A 1995 study conducted by Snyder et. al. examined the effect a five-minute hand massage protocol had on care activities that were often associated with agitation behaviors. Both aggressive and non aggressive forms of agitation were studied. The hand massage took five minutes, and was performed in the morning and afternoon for 10 days. Results showed that hand massage decreased the frequency and intensity of agitated behavior during morning care routines, but not during evening care.
Video from AMTA National Convention
Hear AMTA 2011 National Convention speaker Ann Catlin talk more about who will be impacted by Alzheimer's disease as our population continues to age, as well as why educating consumers on the role massage therapy can play is important.
What You Need to Know
Special skills. As with most special populations, working with clients with Alzheimer’s requires massage therapists have some specific skills, many of which aren't directly related to massage therapy. “Massage therapists need to have a basic understanding of the disease process,” Catlin says. “They also need to be comfortable with a person that exhibits characteristics of the disease, such as confusion, disorientation, memory loss and personality changes.”
You also need to be prepared for the changes that occur in a person
who has a progressive disease, Catlin believes. “You’re going to need special communication skills, both verbal and nonverbal,” she explains. “You’re also going to need to learn unique hands-on techniques specifically designed to benefit this population.”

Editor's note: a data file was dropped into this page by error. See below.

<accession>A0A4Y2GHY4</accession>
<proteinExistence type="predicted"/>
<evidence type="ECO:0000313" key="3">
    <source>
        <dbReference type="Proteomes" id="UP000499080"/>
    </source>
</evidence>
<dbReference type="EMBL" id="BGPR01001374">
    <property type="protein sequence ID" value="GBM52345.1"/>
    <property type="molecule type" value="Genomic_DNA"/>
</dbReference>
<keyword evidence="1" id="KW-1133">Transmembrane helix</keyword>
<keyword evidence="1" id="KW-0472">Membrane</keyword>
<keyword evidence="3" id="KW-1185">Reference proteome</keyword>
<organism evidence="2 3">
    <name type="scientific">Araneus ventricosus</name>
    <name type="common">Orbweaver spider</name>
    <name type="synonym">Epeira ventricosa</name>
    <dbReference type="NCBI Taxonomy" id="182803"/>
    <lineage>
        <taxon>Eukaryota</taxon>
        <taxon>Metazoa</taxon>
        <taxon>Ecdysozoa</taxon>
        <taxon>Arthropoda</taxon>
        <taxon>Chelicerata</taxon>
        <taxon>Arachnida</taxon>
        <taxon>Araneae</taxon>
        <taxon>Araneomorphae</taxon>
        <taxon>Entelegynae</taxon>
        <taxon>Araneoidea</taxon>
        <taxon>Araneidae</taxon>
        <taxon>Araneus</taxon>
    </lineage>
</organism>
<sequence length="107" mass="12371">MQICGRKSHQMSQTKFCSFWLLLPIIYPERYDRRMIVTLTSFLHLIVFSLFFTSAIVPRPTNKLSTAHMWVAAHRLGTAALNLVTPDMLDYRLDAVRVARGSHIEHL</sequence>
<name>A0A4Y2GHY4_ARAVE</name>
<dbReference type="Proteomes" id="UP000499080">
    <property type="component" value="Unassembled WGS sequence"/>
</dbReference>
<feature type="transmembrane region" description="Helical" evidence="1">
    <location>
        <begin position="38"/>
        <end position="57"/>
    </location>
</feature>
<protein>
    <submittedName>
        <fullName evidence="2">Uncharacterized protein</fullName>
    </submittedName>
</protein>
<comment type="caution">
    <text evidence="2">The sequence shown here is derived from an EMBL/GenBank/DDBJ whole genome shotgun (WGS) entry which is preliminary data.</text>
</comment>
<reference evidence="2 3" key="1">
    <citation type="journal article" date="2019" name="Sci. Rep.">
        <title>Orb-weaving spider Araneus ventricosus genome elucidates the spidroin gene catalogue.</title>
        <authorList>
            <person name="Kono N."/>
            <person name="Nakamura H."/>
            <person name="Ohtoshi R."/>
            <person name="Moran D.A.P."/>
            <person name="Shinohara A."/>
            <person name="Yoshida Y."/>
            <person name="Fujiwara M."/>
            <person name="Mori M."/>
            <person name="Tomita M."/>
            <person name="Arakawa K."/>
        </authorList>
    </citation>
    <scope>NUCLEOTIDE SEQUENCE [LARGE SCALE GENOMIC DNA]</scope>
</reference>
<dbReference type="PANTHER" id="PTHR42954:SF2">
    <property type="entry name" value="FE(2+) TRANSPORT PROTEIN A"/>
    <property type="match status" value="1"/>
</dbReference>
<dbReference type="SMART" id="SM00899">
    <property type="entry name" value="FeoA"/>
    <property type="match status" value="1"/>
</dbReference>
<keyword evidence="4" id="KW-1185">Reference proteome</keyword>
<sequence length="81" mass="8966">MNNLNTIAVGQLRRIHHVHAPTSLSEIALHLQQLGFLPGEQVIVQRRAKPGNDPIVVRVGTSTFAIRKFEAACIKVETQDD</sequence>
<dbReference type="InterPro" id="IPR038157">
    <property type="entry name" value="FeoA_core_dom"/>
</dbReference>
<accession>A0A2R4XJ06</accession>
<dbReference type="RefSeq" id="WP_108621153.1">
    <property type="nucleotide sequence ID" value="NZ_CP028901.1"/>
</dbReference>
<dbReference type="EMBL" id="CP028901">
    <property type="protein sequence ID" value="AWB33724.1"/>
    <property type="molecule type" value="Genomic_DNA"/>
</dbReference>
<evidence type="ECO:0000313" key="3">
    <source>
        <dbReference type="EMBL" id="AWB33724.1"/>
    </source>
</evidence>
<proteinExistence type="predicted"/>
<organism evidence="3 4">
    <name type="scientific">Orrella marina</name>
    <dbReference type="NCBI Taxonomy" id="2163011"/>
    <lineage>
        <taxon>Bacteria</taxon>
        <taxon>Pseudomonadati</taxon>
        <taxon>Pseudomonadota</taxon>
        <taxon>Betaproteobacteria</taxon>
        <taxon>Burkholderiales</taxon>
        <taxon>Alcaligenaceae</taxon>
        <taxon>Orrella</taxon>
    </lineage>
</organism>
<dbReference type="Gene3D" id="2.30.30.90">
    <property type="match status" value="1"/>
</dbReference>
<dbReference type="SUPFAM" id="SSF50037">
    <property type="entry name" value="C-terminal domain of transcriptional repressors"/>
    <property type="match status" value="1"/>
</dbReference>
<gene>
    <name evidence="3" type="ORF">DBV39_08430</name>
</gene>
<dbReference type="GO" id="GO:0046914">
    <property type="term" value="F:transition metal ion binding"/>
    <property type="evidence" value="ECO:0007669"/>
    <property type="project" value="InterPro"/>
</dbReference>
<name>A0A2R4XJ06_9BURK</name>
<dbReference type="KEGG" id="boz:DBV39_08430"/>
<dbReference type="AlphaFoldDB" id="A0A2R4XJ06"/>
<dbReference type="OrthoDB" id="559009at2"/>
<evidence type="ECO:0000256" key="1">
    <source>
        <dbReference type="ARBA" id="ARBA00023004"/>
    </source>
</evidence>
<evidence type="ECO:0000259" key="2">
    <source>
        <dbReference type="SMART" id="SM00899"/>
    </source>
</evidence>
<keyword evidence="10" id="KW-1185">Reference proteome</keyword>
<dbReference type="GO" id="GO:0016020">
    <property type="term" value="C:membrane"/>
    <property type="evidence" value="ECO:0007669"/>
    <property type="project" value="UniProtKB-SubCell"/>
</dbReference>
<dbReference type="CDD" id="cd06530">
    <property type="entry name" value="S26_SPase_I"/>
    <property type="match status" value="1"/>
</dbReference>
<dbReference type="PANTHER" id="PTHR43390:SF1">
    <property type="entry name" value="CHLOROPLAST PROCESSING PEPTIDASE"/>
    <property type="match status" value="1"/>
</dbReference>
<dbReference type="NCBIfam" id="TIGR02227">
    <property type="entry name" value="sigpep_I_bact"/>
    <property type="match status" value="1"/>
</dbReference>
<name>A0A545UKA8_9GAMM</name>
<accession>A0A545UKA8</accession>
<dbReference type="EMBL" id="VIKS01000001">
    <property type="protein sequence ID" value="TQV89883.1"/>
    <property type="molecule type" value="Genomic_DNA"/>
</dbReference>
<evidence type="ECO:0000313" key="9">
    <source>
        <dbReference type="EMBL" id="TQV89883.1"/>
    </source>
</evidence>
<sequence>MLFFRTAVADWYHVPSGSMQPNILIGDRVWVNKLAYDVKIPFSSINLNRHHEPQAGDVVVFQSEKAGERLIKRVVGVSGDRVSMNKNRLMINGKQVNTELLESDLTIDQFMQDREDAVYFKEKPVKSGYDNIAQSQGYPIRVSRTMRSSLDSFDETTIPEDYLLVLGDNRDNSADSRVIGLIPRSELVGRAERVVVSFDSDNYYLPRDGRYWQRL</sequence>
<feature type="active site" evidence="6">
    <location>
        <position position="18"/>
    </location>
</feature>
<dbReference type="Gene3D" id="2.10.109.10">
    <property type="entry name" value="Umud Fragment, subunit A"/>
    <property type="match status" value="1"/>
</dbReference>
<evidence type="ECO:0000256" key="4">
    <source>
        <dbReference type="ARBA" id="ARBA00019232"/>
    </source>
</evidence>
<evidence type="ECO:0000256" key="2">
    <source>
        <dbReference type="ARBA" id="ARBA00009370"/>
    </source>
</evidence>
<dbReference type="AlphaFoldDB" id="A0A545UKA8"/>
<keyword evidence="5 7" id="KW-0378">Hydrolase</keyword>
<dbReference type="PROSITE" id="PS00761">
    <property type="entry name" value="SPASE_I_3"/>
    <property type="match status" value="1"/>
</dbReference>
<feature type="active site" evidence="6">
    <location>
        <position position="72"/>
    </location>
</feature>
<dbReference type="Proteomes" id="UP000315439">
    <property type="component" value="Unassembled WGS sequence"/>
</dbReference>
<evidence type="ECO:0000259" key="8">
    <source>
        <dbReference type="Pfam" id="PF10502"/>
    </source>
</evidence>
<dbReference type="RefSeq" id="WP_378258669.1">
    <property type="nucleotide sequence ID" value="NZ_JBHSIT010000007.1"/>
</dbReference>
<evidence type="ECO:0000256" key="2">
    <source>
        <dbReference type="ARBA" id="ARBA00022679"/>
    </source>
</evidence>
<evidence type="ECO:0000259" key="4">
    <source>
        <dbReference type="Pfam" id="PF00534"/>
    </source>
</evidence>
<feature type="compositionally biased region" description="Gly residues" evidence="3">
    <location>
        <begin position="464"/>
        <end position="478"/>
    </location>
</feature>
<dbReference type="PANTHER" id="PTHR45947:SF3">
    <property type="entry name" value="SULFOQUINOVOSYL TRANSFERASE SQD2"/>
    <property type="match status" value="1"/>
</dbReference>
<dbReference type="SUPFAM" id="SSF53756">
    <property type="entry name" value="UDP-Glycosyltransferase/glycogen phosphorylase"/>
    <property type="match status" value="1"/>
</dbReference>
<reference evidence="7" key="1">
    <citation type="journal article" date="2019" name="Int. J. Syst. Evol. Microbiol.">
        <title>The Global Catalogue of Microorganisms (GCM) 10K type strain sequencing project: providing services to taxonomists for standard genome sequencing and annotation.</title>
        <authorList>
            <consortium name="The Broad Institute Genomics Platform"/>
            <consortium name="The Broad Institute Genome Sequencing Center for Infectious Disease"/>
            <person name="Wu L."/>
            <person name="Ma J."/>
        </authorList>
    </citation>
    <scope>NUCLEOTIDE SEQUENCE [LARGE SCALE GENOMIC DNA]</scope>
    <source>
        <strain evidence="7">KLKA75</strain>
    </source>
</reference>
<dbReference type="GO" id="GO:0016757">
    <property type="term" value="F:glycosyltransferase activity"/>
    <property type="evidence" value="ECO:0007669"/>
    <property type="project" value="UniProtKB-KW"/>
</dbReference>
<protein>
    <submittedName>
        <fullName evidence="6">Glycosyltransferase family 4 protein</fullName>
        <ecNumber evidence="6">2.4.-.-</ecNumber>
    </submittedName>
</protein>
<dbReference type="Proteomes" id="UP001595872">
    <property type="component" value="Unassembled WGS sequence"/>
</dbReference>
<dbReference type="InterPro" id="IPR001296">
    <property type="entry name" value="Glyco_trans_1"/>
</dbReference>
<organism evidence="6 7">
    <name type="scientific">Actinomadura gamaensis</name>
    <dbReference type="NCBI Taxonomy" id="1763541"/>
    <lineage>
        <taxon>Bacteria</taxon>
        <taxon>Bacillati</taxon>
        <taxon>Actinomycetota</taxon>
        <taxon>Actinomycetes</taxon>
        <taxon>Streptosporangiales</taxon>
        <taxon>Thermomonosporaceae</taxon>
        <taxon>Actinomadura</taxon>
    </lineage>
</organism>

Above and beyond the client, however, massage therapists need to pay particularly close attention to self-care when working with this special population—specifically the emotional aspects of the work. “Massage therapists need to have personal awareness of the emotional impact this unique form of service can have,” Catlin explains.
Technique. Right away, massage therapists in this environment will notice that the techniques they’ll use are simpler than in other massage therapy environments. “A hand massage, back massage or simply holding a person has the power to elicit positive, life-affirming feelings and responses,” explains Catlin. “Simple touching of hands is so familiar, hand massage may be gladly accepted by elders in long-term care.”
Paying attention to nonverbal cues, however, is key to working with this population. “Facial expression, movement and breathing all provide feedback about the receptivity and benefit from touch,” says Catlin, “as well as verbal expression.”
Catlin gives an example of a simple five-minute hand massage technique that can be used with Alzheimer’s patients, beginning with asking permission to put lotion on the person’s hands. “Hold the hand of the person receiving the touch,” Catlin suggests. “Doing this, you create a connection and can become focused and centered.” Then, massage therapists should apply hypoallergenic massage lotion, giving each of the fingers a few gentle squeezes from the base to the fingertip, pausing periodically to make gentle circular motions.
“Turn the hand over and make tiny circular motions on the palm of the hand with the thumbs and massage the soft, fleshy areas on the palm,” Catlin recommends. “Finish by thanking the recipient while holding both of their hands and sharing eye contact.”